Internet memes are fun. Yet there is a shelf-life to memes. They are inside jokes that we share with friends, but they lose their charm after a while. The charm usually begins to fade when everybody tells the same joke. It's not funny anymore, it no longer provides a that same sense of community. This mainstreaming of the joke usually coincides with advertisers jumping on the bandwagon and trying to capitalize on the popularity. After that, its a downhill slide into the oblivion of the pop culture trash heap.
When I first saw this, I thought it was genius. Two clever blokes had created their own rocket to launch mediocre alcoholic beverages into space. It seemed to be the next logical step in our exploration of the final frontier. Brilliant! However, I soon discovered that this was not the case. In fact, this is an "earned" media campaign dreamed up by the good people at Anheuser-Busch.
Before I get into my thoughts on this, let me just clarify the idea of "earned" media. Essentially, this concept refers to advertising that is shared either virally or through the newsmedia, not through traditional paid advertising slots during commercial breaks.
This appears to be a growing trend in low quality alcohol marketing as video of guys "icing" each other with Smirnoff Ice also made national headlines and was described as "the nation's biggest viral drinking game." Though Smirnoff denied involvement in this viral meme (perhaps because it encourages immoderate drinking), questions still exist as to the truth of this claim.
Why is internet meme-ing becoming the marketing campaign of choice? The target audience for these beverages, college age men, are spending increasing portions of their day on social networks and they are more likely to be exposed to advertising on facebook, than on tv.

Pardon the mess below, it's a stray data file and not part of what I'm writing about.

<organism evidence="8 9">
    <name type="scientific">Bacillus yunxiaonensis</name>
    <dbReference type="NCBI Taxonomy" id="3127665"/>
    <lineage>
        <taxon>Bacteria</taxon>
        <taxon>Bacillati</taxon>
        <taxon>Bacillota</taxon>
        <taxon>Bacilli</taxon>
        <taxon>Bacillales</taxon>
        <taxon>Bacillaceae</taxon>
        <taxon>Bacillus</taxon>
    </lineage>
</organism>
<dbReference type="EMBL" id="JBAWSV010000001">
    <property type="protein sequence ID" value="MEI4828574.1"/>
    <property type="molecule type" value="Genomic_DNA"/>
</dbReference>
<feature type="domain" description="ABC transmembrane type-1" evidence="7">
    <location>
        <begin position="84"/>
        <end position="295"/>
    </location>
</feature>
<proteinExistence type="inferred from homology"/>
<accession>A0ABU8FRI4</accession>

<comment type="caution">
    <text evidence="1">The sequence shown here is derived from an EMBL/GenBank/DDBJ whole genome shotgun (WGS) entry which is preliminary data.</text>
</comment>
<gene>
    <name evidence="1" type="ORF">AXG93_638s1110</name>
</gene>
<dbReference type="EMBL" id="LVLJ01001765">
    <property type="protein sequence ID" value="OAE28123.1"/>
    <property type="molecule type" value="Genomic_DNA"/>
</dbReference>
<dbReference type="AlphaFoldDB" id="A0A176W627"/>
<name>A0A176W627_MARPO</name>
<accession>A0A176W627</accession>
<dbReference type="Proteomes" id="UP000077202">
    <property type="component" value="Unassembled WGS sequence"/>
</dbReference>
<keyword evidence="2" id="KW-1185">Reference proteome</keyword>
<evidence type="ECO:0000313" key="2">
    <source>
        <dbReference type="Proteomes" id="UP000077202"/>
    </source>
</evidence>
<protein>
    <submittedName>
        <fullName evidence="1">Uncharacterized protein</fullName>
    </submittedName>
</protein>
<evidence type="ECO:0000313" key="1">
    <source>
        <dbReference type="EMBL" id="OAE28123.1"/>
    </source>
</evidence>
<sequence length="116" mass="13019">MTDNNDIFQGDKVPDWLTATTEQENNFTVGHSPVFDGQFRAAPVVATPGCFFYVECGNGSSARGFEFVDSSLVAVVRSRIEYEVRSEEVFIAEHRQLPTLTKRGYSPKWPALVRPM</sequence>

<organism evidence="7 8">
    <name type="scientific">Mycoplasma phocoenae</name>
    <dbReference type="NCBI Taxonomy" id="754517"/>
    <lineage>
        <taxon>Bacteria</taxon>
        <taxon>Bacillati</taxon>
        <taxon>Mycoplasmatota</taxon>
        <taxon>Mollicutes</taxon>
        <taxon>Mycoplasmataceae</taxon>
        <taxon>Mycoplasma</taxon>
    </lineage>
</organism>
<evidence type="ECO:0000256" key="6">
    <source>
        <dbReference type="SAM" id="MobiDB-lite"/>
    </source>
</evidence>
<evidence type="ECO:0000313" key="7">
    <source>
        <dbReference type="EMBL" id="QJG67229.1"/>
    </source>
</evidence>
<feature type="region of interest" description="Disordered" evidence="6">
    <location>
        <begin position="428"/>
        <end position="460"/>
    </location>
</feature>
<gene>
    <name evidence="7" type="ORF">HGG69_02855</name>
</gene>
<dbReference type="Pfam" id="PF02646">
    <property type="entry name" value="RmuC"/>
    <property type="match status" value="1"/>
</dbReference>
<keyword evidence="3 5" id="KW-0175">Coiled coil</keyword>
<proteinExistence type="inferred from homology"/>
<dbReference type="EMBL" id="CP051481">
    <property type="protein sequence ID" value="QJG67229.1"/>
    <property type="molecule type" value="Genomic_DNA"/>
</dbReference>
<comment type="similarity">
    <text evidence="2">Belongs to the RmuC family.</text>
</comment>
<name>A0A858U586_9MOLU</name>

We heard in a group presentation in class this semester about how advertising firms are using these sorts of techniques on children, but the range of target audiences exists at all ages. Companies are banking on our networks to build awareness for their product and inspire people to buy into them and share the experience.
Don't be surprised to see a kitten standing on its hind legs and drinking from an open bottle of Colt45 the next time you log into lolcats.com, and if so, does that signal the end of memery as we know it? Will tumblr sites go the way of other pop culture icons?
Not to negate the rest of this post, but probably not. (no fear cat lovers, your precious lolcats are most likely safe). However, it does have lasting implications regarding the nature of communications in the 21st century, the power of networks, and how we create and project our own interpretations of our individuality. Will this affect what you post on your social pages in future? Will you consider the source of an item more closely before you share it with your friends? Or is this a big deal outta nothing?